Based upon the information you have provided, Jewish law would obligate the passenger for payment of the damages incurred by this accident. This is based upon the concept of aish or fire. The Mishnah says one who lights a fire which burns even a distant object must pay for the damages. The early commentaries (Tosafos Bava Kama 56a) prove from a statement of the Talmud, that when it comes to damaging someone’s property by fire there is no difference between causing the fire to spread to another’s property or moving the property into the path of the fire. Here, too, putting the door in the path of a moving vehicle is equivalent to causing the vehicle to drive into the door, similar to putting an object of another in the path of approaching fire.
As the oncoming car was also damaged, the liability of the passenger to pay for those damages as well, according to Jewish law, depends upon what caused the door to remain open at the time the car struck it. If the passenger was holding the door open, he is liable for the damages to the second car. If, however, the door was holding itself open (even though it was the passenger who originally opened it), the passenger is exempt from those damages, due to the principle of gerama benizikin or causative damages. These types of damages cannot be claimed in a court, but are “liable in the Heavenly court,” and would therefore be advised by the court to pay, but not obligated.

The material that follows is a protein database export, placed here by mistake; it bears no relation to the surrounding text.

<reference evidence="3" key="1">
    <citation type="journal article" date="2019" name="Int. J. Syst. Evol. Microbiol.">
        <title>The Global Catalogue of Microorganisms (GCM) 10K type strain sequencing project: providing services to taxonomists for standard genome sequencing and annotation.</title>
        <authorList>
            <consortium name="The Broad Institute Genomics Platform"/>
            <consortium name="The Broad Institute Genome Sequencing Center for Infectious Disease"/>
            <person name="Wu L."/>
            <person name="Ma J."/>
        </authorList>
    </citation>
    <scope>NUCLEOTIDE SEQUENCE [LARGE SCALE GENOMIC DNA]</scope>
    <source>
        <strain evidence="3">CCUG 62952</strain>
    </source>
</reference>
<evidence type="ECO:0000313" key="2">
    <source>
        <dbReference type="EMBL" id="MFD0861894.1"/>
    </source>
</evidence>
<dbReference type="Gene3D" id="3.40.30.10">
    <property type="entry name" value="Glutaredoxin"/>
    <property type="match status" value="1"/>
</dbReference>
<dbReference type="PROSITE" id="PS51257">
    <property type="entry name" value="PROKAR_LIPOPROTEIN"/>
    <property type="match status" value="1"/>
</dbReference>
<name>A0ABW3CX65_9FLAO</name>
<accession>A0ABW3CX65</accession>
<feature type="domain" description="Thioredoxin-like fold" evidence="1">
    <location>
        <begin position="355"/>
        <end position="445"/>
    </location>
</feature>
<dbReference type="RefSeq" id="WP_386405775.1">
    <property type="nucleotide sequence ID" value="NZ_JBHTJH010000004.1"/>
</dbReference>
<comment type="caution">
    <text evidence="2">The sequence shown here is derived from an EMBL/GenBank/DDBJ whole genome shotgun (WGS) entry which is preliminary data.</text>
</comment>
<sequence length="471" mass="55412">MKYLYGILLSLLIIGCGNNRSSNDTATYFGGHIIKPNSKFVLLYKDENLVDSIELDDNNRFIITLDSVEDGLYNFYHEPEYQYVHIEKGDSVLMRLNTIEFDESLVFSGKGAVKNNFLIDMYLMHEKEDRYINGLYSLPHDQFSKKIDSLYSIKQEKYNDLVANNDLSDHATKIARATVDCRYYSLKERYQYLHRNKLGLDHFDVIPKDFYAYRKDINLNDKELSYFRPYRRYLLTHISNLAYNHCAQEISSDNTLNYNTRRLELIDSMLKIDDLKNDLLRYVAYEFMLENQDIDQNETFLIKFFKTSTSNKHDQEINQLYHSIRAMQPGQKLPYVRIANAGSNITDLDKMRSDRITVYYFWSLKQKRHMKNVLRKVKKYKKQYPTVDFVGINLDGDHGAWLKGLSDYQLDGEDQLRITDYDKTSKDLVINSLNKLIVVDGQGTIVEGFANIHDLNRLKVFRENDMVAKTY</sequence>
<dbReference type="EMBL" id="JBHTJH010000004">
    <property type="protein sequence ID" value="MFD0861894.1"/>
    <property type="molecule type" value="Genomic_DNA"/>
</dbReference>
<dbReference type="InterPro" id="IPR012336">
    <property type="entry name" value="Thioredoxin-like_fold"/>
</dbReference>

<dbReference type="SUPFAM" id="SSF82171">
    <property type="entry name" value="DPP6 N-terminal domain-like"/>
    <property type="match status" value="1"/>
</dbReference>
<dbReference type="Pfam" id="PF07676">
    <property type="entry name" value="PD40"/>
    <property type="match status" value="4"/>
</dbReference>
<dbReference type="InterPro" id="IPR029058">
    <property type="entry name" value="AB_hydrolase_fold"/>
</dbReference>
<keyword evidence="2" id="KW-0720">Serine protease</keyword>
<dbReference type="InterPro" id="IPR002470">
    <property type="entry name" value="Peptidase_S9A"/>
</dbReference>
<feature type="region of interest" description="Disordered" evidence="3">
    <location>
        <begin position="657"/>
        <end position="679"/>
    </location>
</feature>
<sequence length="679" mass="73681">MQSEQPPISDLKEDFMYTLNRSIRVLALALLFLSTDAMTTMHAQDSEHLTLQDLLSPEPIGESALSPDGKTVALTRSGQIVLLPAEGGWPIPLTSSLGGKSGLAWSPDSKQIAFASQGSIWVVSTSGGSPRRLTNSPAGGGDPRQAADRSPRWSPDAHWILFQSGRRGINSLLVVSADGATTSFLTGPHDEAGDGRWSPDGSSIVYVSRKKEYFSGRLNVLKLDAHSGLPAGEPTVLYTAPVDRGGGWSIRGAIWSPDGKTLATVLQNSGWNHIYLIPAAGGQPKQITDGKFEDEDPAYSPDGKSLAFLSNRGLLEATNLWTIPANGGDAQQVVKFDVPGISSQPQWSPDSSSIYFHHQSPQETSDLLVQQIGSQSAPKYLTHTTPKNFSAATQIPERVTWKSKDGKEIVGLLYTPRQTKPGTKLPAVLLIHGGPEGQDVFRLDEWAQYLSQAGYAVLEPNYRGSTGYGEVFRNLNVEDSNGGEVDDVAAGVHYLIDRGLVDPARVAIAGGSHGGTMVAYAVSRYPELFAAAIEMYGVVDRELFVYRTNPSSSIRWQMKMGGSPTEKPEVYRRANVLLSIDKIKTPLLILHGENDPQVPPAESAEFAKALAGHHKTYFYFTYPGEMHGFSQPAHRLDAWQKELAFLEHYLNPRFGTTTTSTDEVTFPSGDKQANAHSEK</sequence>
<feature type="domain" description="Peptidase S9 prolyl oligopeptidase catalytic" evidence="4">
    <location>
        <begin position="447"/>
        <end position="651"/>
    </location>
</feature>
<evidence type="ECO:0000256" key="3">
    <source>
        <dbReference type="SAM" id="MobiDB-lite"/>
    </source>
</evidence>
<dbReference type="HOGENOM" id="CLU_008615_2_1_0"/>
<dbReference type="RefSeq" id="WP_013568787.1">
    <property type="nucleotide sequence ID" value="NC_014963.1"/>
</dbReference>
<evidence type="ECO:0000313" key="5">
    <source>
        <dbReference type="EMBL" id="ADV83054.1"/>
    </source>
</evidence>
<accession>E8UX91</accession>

There are, however, other factors that could affect this ruling. If you told the passenger to open the door, he would be exempt. If the driver of the oncoming car could easily have stopped or avoided hitting the door, the passenger is also exempt, although he acted irresponsibly by opening the door (In that case, the oncoming car would not be considered like fire, which is apt to damage by putting the door in its path).
Since there are mitigating factors involved, you and the passenger should together approach an authority in Jewish monetary law to receive a final ruling.
Rabbi Yerachmiel Fried